Sunday, August 29, 2010

This Wonderful Summer

Dear Me-in-years-to-come,

Remember this time.

School starts on Wednesday.

C will be entering the first grade, R will move from his preschool to C's school and into Kindergarten.

My emotions are mixed as I think about that. I am proud of them, I am excited for them. But I have the sense of a page turning, of a time in our lives passing into memory. And so I feel a poignancy about this transition too.

What a summer we have had, my family and me. I don't remember us being closer. It was a period of such love, and fun and appreciation for one another. I will always remember it as a summer of accomplishment for my sons.

When did C learn to ride his bike on two wheels? In the summer of 2010. July 5th, to be exact. We were in Kingston, at the beach house. C was playing with A.L. on the pickle ball court. A.L. had brought his two-wheeled bike and C decided to try it. He got on, and he peddled around that court again and again on two wheels, no training wheels. A huge smile on his face. "Daddy, look at me!" When we got home, he asked me to take his training wheels off his bike and he got on and went. So proud and amazed that he could do that any time he wanted.

When did R learn to ride his bike on two wheels? In the summer of 2010. July 25th, to be exact. We took C to Gregg's Cycle to buy him his birthday present, a new bike. He test rode three of them in the parking lot while we watched. R stood beside me and Suzanna and studied his brother intently. When C finished his first ride, jumped onto the second bike and rode off without hesitation, R said aloud but fully to himself: "He can get on any two-wheeled bike and ride it whenever he wants!" C picked the bike he liked, we loaded it into the van and headed home. From the back of the car, R proclaimed: "When we get home I'm going to ride on two wheels." And when we got home, I took his training wheels off and that's exactly what he did. So proud of himself. That night, when I tucked him into his bed, he looked at me with a smile infusing his face, his whole spirit: "It's so cool I can ride on two wheels now," he said. Yes, so cool, buddy. You'll never look back.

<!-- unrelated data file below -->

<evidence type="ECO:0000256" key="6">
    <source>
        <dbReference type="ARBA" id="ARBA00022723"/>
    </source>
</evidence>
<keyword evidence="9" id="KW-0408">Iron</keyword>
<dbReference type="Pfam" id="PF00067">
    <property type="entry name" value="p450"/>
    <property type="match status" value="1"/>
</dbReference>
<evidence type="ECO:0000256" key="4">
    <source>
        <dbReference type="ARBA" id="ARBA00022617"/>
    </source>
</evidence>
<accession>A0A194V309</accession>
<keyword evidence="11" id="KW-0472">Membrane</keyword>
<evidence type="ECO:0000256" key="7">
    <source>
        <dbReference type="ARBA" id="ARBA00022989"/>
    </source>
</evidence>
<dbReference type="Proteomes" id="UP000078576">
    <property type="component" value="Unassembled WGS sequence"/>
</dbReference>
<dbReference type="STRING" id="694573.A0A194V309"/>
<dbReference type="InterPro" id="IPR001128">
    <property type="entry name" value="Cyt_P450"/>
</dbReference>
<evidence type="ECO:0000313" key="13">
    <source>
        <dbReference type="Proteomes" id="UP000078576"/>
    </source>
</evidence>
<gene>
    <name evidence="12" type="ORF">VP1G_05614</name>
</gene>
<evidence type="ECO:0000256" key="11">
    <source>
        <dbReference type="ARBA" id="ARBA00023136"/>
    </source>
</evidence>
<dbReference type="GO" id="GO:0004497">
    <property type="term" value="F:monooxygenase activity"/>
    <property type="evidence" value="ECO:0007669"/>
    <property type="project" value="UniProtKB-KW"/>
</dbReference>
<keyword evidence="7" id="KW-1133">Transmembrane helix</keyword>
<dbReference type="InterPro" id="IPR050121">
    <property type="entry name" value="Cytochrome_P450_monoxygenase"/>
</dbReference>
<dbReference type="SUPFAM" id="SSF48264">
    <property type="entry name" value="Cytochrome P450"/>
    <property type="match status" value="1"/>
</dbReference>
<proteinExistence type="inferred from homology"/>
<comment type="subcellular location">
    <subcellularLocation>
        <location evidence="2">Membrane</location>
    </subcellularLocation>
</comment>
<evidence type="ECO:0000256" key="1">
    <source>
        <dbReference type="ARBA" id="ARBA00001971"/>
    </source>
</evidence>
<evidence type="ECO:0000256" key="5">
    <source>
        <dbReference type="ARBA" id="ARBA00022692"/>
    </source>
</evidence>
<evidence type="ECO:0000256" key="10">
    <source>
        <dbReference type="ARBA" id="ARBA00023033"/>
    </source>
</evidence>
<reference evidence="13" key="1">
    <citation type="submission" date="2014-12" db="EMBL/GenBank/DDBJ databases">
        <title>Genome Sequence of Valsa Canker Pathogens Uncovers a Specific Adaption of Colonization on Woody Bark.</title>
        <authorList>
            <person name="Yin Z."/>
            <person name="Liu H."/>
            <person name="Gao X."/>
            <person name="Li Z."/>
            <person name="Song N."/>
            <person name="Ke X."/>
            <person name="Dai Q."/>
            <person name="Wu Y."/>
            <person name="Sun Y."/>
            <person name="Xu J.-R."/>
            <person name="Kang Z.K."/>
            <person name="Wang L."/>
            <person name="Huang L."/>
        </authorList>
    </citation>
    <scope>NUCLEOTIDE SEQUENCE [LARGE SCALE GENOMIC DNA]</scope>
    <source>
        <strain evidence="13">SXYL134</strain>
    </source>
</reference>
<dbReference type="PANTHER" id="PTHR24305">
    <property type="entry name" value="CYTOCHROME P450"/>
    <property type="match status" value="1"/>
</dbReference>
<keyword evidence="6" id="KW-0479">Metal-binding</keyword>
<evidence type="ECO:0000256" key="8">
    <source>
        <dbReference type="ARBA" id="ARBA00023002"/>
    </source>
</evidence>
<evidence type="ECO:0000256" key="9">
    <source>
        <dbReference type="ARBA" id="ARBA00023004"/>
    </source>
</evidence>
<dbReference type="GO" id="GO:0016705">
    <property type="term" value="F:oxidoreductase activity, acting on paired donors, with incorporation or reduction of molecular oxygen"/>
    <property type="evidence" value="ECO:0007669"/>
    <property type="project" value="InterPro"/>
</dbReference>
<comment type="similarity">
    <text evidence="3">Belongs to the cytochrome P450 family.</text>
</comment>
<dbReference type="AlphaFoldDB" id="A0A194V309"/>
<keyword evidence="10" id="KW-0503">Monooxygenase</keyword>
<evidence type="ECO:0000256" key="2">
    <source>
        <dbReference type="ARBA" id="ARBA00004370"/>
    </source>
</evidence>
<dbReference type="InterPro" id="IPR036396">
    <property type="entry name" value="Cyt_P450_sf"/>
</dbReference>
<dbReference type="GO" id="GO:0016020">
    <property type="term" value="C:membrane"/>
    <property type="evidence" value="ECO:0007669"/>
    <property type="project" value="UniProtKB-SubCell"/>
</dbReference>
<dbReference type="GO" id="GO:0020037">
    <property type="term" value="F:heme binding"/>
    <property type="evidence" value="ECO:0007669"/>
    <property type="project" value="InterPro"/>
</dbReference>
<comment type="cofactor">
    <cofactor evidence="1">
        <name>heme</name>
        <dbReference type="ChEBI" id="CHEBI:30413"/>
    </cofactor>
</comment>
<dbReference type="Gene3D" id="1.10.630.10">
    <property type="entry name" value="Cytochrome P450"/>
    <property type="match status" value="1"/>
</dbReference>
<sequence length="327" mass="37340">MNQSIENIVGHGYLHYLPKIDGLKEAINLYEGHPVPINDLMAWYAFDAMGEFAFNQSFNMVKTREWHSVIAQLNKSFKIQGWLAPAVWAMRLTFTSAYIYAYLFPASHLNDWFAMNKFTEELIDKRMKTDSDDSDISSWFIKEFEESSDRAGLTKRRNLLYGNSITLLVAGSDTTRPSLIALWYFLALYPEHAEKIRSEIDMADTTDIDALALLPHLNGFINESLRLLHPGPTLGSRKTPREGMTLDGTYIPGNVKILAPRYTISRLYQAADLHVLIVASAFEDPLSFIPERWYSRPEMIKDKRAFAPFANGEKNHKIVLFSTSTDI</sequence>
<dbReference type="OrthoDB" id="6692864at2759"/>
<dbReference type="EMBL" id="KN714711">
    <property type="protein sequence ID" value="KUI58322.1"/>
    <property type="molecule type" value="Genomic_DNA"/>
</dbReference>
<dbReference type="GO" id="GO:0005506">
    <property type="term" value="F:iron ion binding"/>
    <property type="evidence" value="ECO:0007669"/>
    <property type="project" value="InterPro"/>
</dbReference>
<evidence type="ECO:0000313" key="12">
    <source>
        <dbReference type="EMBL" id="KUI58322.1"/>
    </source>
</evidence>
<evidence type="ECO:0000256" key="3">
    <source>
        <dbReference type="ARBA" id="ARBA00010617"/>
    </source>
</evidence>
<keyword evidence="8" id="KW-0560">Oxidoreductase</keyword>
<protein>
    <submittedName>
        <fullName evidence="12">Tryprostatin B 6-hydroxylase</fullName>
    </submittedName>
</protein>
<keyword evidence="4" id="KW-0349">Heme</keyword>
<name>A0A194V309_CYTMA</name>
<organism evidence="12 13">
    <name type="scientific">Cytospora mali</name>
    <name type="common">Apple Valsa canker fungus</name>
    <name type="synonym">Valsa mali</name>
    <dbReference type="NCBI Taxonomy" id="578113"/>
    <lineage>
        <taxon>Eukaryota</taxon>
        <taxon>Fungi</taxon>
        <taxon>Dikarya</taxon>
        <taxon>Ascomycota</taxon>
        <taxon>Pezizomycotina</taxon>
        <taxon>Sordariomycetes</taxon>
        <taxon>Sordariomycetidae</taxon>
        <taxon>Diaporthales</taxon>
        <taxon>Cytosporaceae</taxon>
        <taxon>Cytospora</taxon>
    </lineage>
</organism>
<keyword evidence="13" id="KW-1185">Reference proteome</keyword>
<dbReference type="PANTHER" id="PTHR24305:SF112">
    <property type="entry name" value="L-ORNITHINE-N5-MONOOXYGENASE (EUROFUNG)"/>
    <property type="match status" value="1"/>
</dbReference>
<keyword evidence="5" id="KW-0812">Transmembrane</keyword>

The way they both learned to ride on two wheels has become a motivational tool for the boys. I simply need to remind them now whenever they're faced with something they can't do: "remember how once you couldn't ride your bike on two wheels and now you can? What does that show you?"

"That there's nothing we can't learn!"

Right answer. That's true for all of us. There's nothing we can't learn. No thing. We just have to remember it and it's helpful to have reminders to prove it to us. Like our bikes.

The other big focal point of the summer was fishing. The boys and I spent a lot of time together doing that. I won't tell the whole story here right now. But I do want to remember that this was the summer they really stopped being our babies and became boys in the fullest sense. Digging in the dirt, finding worms for the fishing trips, casting into the lake and yanking blue gills, perch, pike and bull heads from the water with a whoop of triumph.

This was the summer they both showed me they are able. Capable of anything they truly want to do. Capable of more than I would have given them credit for. They can lead me to new experiences, they can teach me as much as I can teach them.

This was the summer they showed me a glimpse of them growing up. I am grateful to see that they are poised to be remarkable people. I am proud to see them growing. And also a little sad. I want to see them grow, but "nothing's sadder, I know, than the passing of time."

Can't change time, though. Can only make the most of the time we have.

Thanks for listening. I hope you'll remember the days of this wonderful summer. I hope you'll see these days as the beginning of better and better things.


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